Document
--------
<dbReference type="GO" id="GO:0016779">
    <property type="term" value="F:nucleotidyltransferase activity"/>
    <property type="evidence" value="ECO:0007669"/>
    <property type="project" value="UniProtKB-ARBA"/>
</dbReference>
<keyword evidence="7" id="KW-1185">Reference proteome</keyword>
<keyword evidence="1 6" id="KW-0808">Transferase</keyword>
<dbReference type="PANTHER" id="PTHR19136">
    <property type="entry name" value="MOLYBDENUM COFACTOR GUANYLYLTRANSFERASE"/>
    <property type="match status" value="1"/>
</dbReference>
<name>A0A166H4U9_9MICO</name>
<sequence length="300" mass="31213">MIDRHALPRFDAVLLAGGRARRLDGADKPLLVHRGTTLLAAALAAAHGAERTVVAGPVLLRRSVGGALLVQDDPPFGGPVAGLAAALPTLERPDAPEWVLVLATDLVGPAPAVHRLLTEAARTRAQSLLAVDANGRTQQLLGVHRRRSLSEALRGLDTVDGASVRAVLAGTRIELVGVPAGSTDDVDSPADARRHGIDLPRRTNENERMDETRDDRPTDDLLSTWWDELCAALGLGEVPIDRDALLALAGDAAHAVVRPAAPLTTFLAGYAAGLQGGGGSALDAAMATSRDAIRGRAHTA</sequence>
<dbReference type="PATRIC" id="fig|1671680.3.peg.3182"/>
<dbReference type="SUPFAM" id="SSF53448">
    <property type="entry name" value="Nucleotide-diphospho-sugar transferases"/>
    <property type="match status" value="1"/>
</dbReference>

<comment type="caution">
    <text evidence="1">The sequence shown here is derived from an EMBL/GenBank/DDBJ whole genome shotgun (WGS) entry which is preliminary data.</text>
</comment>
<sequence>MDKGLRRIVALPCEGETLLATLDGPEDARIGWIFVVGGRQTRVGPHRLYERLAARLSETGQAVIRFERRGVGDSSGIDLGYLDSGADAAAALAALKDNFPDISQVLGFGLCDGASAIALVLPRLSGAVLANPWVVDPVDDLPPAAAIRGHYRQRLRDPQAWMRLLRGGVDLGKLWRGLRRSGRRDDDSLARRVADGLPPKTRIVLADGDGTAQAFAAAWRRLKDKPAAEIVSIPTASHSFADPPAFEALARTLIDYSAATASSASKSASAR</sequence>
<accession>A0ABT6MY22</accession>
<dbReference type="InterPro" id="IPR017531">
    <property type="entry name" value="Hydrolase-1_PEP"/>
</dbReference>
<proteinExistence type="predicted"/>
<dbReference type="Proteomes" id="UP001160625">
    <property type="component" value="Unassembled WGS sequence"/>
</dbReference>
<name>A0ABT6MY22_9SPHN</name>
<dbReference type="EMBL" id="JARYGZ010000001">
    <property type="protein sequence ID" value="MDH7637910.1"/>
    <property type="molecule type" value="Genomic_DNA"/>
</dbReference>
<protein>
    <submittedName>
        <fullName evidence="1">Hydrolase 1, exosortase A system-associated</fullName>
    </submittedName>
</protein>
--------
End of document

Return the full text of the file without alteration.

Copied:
<dbReference type="GO" id="GO:0016779">
    <property type="term" value="F:nucleotidyltransferase activity"/>
    <property type="evidence" value="ECO:0007669"/>
    <property type="project" value="UniProtKB-ARBA"/>
</dbReference>
<keyword evidence="7" id="KW-1185">Reference proteome</keyword>
<keyword evidence="1 6" id="KW-0808">Transferase</keyword>
<dbReference type="PANTHER" id="PTHR19136">
    <property type="entry name" value="MOLYBDENUM COFACTOR GUANYLYLTRANSFERASE"/>
    <property type="match status" value="1"/>
</dbReference>
<name>A0A166H4U9_9MICO</name>
<sequence length="300" mass="31213">MIDRHALPRFDAVLLAGGRARRLDGADKPLLVHRGTTLLAAALAAAHGAERTVVAGPVLLRRSVGGALLVQDDPPFGGPVAGLAAALPTLERPDAPEWVLVLATDLVGPAPAVHRLLTEAARTRAQSLLAVDANGRTQQLLGVHRRRSLSEALRGLDTVDGASVRAVLAGTRIELVGVPAGSTDDVDSPADARRHGIDLPRRTNENERMDETRDDRPTDDLLSTWWDELCAALGLGEVPIDRDALLALAGDAAHAVVRPAAPLTTFLAGYAAGLQGGGGSALDAAMATSRDAIRGRAHTA</sequence>
<dbReference type="PATRIC" id="fig|1671680.3.peg.3182"/>
<dbReference type="SUPFAM" id="SSF53448">
    <property type="entry name" value="Nucleotide-diphospho-sugar transferases"/>
    <property type="match status" value="1"/>
</dbReference>

<comment type="caution">
    <text evidence="1">The sequence shown here is derived from an EMBL/GenBank/DDBJ whole genome shotgun (WGS) entry which is preliminary data.</text>
</comment>
<sequence>MDKGLRRIVALPCEGETLLATLDGPEDARIGWIFVVGGRQTRVGPHRLYERLAARLSETGQAVIRFERRGVGDSSGIDLGYLDSGADAAAALAALKDNFPDISQVLGFGLCDGASAIALVLPRLSGAVLANPWVVDPVDDLPPAAAIRGHYRQRLRDPQAWMRLLRGGVDLGKLWRGLRRSGRRDDDSLARRVADGLPPKTRIVLADGDGTAQAFAAAWRRLKDKPAAEIVSIPTASHSFADPPAFEALARTLIDYSAATASSASKSASAR</sequence>
<accession>A0ABT6MY22</accession>
<dbReference type="InterPro" id="IPR017531">
    <property type="entry name" value="Hydrolase-1_PEP"/>
</dbReference>
<proteinExistence type="predicted"/>
<dbReference type="Proteomes" id="UP001160625">
    <property type="component" value="Unassembled WGS sequence"/>
</dbReference>
<name>A0ABT6MY22_9SPHN</name>
<dbReference type="EMBL" id="JARYGZ010000001">
    <property type="protein sequence ID" value="MDH7637910.1"/>
    <property type="molecule type" value="Genomic_DNA"/>
</dbReference>
<protein>
    <submittedName>
        <fullName evidence="1">Hydrolase 1, exosortase A system-associated</fullName>
    </submittedName>
</protein>